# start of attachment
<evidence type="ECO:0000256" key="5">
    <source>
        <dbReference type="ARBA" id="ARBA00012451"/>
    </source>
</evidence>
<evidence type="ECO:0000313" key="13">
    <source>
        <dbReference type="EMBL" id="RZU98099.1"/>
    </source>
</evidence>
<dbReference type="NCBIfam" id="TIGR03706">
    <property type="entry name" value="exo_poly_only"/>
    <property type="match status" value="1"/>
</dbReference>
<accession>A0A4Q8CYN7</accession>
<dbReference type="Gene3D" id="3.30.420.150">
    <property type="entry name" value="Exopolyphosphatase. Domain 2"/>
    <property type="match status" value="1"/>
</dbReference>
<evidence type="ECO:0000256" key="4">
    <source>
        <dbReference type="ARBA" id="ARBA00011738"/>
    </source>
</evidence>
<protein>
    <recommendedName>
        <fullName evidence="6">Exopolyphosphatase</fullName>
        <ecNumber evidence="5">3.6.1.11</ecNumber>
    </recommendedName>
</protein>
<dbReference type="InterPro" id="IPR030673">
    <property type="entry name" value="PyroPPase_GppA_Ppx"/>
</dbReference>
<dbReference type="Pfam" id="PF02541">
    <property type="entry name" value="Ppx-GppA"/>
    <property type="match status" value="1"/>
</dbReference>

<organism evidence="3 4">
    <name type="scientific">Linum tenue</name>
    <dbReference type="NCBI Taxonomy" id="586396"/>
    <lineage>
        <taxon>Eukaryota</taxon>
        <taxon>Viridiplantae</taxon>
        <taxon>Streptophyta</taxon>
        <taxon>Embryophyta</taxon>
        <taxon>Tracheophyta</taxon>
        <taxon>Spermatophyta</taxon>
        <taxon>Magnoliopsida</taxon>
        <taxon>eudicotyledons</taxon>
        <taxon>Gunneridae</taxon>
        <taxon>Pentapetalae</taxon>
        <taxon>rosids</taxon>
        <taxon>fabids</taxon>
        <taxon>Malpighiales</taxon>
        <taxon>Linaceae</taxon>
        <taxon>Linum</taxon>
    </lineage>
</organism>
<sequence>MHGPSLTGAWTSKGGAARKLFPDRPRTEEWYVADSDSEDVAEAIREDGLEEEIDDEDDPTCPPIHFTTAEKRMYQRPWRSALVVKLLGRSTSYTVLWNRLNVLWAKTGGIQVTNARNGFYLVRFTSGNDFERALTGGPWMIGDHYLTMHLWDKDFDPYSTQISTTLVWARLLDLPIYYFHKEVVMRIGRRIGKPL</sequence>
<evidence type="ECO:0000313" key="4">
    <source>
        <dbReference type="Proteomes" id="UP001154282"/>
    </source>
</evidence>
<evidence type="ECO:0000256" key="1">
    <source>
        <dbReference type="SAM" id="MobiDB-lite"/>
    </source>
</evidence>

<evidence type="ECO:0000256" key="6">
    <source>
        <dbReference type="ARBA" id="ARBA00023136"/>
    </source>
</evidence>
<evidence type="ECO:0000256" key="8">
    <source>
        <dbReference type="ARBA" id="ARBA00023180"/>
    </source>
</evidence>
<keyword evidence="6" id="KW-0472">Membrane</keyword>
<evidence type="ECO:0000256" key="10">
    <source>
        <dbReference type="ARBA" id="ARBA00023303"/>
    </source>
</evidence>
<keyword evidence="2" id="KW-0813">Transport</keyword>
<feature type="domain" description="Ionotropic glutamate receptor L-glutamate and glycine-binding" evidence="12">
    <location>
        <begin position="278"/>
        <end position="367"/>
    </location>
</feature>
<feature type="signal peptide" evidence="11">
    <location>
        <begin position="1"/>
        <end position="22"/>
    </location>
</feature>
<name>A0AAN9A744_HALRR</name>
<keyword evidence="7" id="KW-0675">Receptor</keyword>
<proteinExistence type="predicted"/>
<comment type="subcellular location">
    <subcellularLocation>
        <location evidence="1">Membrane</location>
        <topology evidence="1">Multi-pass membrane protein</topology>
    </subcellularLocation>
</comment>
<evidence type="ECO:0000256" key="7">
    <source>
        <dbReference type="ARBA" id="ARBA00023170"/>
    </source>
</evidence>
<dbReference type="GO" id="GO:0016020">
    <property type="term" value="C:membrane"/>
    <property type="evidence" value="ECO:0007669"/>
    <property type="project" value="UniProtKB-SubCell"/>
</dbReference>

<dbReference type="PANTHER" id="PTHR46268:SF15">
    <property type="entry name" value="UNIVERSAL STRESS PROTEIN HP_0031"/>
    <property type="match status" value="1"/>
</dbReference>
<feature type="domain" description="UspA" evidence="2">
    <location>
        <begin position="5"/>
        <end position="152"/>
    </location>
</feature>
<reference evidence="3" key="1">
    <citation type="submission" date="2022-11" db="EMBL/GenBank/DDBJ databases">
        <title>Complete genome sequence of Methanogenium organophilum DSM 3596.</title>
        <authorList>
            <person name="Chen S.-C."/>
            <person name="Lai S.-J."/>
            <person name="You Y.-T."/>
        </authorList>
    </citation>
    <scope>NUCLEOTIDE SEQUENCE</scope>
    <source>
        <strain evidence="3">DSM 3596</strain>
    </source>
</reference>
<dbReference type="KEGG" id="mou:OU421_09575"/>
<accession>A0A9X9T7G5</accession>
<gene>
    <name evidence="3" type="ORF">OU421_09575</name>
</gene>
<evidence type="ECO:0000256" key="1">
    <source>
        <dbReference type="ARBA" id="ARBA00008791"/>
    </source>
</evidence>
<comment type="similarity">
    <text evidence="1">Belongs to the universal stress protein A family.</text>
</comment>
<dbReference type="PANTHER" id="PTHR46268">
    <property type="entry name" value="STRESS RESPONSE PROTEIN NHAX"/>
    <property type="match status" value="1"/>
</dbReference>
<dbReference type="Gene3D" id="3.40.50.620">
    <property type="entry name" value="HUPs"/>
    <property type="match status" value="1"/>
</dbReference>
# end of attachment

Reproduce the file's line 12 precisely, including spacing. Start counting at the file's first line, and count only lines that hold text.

    <property type="entry name" value="exo_poly_only"/>